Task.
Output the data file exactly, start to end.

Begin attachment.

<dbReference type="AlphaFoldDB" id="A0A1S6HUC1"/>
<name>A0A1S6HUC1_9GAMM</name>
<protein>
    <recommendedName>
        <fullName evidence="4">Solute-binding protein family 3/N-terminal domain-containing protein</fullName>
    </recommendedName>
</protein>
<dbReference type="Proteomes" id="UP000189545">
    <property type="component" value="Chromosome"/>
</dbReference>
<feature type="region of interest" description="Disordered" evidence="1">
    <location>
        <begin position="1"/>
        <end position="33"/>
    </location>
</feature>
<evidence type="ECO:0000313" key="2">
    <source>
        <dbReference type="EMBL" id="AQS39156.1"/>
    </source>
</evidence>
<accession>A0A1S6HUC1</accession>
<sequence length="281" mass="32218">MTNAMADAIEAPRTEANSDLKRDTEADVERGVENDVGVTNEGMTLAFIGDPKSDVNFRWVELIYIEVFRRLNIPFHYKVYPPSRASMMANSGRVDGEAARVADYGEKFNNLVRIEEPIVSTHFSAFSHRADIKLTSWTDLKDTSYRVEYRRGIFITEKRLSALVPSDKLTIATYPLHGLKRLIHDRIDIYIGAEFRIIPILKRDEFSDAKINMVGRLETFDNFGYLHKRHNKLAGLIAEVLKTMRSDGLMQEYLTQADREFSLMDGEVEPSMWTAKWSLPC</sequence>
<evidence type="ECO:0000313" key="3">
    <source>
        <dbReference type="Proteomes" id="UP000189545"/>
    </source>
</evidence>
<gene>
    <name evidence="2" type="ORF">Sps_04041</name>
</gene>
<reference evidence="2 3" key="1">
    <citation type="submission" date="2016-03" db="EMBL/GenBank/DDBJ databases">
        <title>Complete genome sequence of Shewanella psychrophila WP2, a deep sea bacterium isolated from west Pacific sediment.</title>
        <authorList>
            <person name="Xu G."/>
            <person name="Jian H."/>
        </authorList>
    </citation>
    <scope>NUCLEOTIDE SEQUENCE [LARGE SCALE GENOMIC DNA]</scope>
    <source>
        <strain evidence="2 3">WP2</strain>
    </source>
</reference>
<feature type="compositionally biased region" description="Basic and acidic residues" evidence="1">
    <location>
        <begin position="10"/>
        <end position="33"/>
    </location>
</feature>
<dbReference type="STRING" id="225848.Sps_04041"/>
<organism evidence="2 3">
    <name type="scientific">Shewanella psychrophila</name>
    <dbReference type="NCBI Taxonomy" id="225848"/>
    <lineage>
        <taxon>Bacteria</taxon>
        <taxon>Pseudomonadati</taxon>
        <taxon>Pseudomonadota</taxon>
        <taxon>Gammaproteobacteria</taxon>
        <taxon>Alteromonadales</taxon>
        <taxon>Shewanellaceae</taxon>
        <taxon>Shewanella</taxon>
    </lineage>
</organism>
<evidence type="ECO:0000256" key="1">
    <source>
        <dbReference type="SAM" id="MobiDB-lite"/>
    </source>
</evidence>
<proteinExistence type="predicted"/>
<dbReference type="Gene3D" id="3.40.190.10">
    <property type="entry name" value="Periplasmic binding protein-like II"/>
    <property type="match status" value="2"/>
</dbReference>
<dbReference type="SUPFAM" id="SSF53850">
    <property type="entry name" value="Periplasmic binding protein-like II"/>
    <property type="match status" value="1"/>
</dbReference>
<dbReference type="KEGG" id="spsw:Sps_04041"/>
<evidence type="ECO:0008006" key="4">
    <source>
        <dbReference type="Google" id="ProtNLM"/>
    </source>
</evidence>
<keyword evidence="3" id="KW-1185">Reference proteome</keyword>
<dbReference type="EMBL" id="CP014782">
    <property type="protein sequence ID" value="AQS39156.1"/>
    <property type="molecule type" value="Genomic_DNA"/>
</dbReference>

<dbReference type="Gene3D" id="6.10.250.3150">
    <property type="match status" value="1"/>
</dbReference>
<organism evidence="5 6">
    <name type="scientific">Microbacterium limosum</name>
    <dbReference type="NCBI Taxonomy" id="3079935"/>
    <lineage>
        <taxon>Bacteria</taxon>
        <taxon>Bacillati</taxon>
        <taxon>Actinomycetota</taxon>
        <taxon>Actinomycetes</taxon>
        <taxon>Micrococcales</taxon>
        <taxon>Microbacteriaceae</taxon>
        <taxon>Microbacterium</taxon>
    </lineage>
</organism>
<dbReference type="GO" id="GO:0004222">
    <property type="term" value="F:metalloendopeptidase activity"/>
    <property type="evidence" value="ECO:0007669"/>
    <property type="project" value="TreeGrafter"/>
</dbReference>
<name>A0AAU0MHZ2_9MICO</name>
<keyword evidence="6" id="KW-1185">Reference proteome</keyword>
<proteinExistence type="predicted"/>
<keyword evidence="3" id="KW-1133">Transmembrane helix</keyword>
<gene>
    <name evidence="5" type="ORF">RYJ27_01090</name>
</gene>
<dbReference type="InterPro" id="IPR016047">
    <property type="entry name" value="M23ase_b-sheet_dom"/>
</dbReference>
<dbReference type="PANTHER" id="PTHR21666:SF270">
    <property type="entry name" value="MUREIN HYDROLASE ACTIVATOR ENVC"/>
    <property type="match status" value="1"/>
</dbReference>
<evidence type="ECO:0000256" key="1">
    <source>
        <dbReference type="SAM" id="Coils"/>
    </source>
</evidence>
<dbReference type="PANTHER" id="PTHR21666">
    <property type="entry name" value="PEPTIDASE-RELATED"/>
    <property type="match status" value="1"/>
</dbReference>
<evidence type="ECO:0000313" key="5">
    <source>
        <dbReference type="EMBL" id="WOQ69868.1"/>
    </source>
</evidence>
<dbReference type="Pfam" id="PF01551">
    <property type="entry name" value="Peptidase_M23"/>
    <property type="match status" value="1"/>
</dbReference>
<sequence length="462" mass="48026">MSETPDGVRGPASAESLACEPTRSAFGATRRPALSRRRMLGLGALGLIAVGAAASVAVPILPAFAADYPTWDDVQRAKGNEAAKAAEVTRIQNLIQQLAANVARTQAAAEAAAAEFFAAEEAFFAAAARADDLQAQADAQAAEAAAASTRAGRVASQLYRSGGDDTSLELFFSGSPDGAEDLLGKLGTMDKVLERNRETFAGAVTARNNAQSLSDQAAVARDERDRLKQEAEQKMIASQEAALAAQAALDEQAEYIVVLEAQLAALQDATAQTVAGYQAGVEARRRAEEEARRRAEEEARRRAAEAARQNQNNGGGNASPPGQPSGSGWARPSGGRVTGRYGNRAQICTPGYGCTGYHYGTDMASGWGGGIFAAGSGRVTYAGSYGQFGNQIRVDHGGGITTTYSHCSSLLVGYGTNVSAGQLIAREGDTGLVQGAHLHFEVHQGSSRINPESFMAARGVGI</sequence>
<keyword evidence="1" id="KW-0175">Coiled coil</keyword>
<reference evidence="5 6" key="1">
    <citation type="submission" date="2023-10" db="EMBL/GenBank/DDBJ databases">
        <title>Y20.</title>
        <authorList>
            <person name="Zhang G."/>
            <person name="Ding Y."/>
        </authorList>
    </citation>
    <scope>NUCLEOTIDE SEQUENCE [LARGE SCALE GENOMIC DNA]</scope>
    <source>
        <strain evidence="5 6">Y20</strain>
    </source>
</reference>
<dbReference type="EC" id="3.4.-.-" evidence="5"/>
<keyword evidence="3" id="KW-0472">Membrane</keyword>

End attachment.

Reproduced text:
<dbReference type="AlphaFoldDB" id="A0A1S6HUC1"/>
<name>A0A1S6HUC1_9GAMM</name>
<protein>
    <recommendedName>
        <fullName evidence="4">Solute-binding protein family 3/N-terminal domain-containing protein</fullName>
    </recommendedName>
</protein>
<dbReference type="Proteomes" id="UP000189545">
    <property type="component" value="Chromosome"/>
</dbReference>
<feature type="region of interest" description="Disordered" evidence="1">
    <location>
        <begin position="1"/>
        <end position="33"/>
    </location>
</feature>
<evidence type="ECO:0000313" key="2">
    <source>
        <dbReference type="EMBL" id="AQS39156.1"/>
    </source>
</evidence>
<accession>A0A1S6HUC1</accession>
<sequence length="281" mass="32218">MTNAMADAIEAPRTEANSDLKRDTEADVERGVENDVGVTNEGMTLAFIGDPKSDVNFRWVELIYIEVFRRLNIPFHYKVYPPSRASMMANSGRVDGEAARVADYGEKFNNLVRIEEPIVSTHFSAFSHRADIKLTSWTDLKDTSYRVEYRRGIFITEKRLSALVPSDKLTIATYPLHGLKRLIHDRIDIYIGAEFRIIPILKRDEFSDAKINMVGRLETFDNFGYLHKRHNKLAGLIAEVLKTMRSDGLMQEYLTQADREFSLMDGEVEPSMWTAKWSLPC</sequence>
<evidence type="ECO:0000313" key="3">
    <source>
        <dbReference type="Proteomes" id="UP000189545"/>
    </source>
</evidence>
<gene>
    <name evidence="2" type="ORF">Sps_04041</name>
</gene>
<reference evidence="2 3" key="1">
    <citation type="submission" date="2016-03" db="EMBL/GenBank/DDBJ databases">
        <title>Complete genome sequence of Shewanella psychrophila WP2, a deep sea bacterium isolated from west Pacific sediment.</title>
        <authorList>
            <person name="Xu G."/>
            <person name="Jian H."/>
        </authorList>
    </citation>
    <scope>NUCLEOTIDE SEQUENCE [LARGE SCALE GENOMIC DNA]</scope>
    <source>
        <strain evidence="2 3">WP2</strain>
    </source>
</reference>
<feature type="compositionally biased region" description="Basic and acidic residues" evidence="1">
    <location>
        <begin position="10"/>
        <end position="33"/>
    </location>
</feature>
<dbReference type="STRING" id="225848.Sps_04041"/>
<organism evidence="2 3">
    <name type="scientific">Shewanella psychrophila</name>
    <dbReference type="NCBI Taxonomy" id="225848"/>
    <lineage>
        <taxon>Bacteria</taxon>
        <taxon>Pseudomonadati</taxon>
        <taxon>Pseudomonadota</taxon>
        <taxon>Gammaproteobacteria</taxon>
        <taxon>Alteromonadales</taxon>
        <taxon>Shewanellaceae</taxon>
        <taxon>Shewanella</taxon>
    </lineage>
</organism>
<evidence type="ECO:0000256" key="1">
    <source>
        <dbReference type="SAM" id="MobiDB-lite"/>
    </source>
</evidence>
<proteinExistence type="predicted"/>
<dbReference type="Gene3D" id="3.40.190.10">
    <property type="entry name" value="Periplasmic binding protein-like II"/>
    <property type="match status" value="2"/>
</dbReference>
<dbReference type="SUPFAM" id="SSF53850">
    <property type="entry name" value="Periplasmic binding protein-like II"/>
    <property type="match status" value="1"/>
</dbReference>
<dbReference type="KEGG" id="spsw:Sps_04041"/>
<evidence type="ECO:0008006" key="4">
    <source>
        <dbReference type="Google" id="ProtNLM"/>
    </source>
</evidence>
<keyword evidence="3" id="KW-1185">Reference proteome</keyword>
<dbReference type="EMBL" id="CP014782">
    <property type="protein sequence ID" value="AQS39156.1"/>
    <property type="molecule type" value="Genomic_DNA"/>
</dbReference>

<dbReference type="Gene3D" id="6.10.250.3150">
    <property type="match status" value="1"/>
</dbReference>
<organism evidence="5 6">
    <name type="scientific">Microbacterium limosum</name>
    <dbReference type="NCBI Taxonomy" id="3079935"/>
    <lineage>
        <taxon>Bacteria</taxon>
        <taxon>Bacillati</taxon>
        <taxon>Actinomycetota</taxon>
        <taxon>Actinomycetes</taxon>
        <taxon>Micrococcales</taxon>
        <taxon>Microbacteriaceae</taxon>
        <taxon>Microbacterium</taxon>
    </lineage>
</organism>
<dbReference type="GO" id="GO:0004222">
    <property type="term" value="F:metalloendopeptidase activity"/>
    <property type="evidence" value="ECO:0007669"/>
    <property type="project" value="TreeGrafter"/>
</dbReference>
<name>A0AAU0MHZ2_9MICO</name>
<keyword evidence="6" id="KW-1185">Reference proteome</keyword>
<proteinExistence type="predicted"/>
<keyword evidence="3" id="KW-1133">Transmembrane helix</keyword>
<gene>
    <name evidence="5" type="ORF">RYJ27_01090</name>
</gene>
<dbReference type="InterPro" id="IPR016047">
    <property type="entry name" value="M23ase_b-sheet_dom"/>
</dbReference>
<dbReference type="PANTHER" id="PTHR21666:SF270">
    <property type="entry name" value="MUREIN HYDROLASE ACTIVATOR ENVC"/>
    <property type="match status" value="1"/>
</dbReference>
<evidence type="ECO:0000256" key="1">
    <source>
        <dbReference type="SAM" id="Coils"/>
    </source>
</evidence>
<dbReference type="PANTHER" id="PTHR21666">
    <property type="entry name" value="PEPTIDASE-RELATED"/>
    <property type="match status" value="1"/>
</dbReference>
<evidence type="ECO:0000313" key="5">
    <source>
        <dbReference type="EMBL" id="WOQ69868.1"/>
    </source>
</evidence>
<dbReference type="Pfam" id="PF01551">
    <property type="entry name" value="Peptidase_M23"/>
    <property type="match status" value="1"/>
</dbReference>
<sequence length="462" mass="48026">MSETPDGVRGPASAESLACEPTRSAFGATRRPALSRRRMLGLGALGLIAVGAAASVAVPILPAFAADYPTWDDVQRAKGNEAAKAAEVTRIQNLIQQLAANVARTQAAAEAAAAEFFAAEEAFFAAAARADDLQAQADAQAAEAAAASTRAGRVASQLYRSGGDDTSLELFFSGSPDGAEDLLGKLGTMDKVLERNRETFAGAVTARNNAQSLSDQAAVARDERDRLKQEAEQKMIASQEAALAAQAALDEQAEYIVVLEAQLAALQDATAQTVAGYQAGVEARRRAEEEARRRAEEEARRRAAEAARQNQNNGGGNASPPGQPSGSGWARPSGGRVTGRYGNRAQICTPGYGCTGYHYGTDMASGWGGGIFAAGSGRVTYAGSYGQFGNQIRVDHGGGITTTYSHCSSLLVGYGTNVSAGQLIAREGDTGLVQGAHLHFEVHQGSSRINPESFMAARGVGI</sequence>
<keyword evidence="1" id="KW-0175">Coiled coil</keyword>
<reference evidence="5 6" key="1">
    <citation type="submission" date="2023-10" db="EMBL/GenBank/DDBJ databases">
        <title>Y20.</title>
        <authorList>
            <person name="Zhang G."/>
            <person name="Ding Y."/>
        </authorList>
    </citation>
    <scope>NUCLEOTIDE SEQUENCE [LARGE SCALE GENOMIC DNA]</scope>
    <source>
        <strain evidence="5 6">Y20</strain>
    </source>
</reference>
<dbReference type="EC" id="3.4.-.-" evidence="5"/>
<keyword evidence="3" id="KW-0472">Membrane</keyword>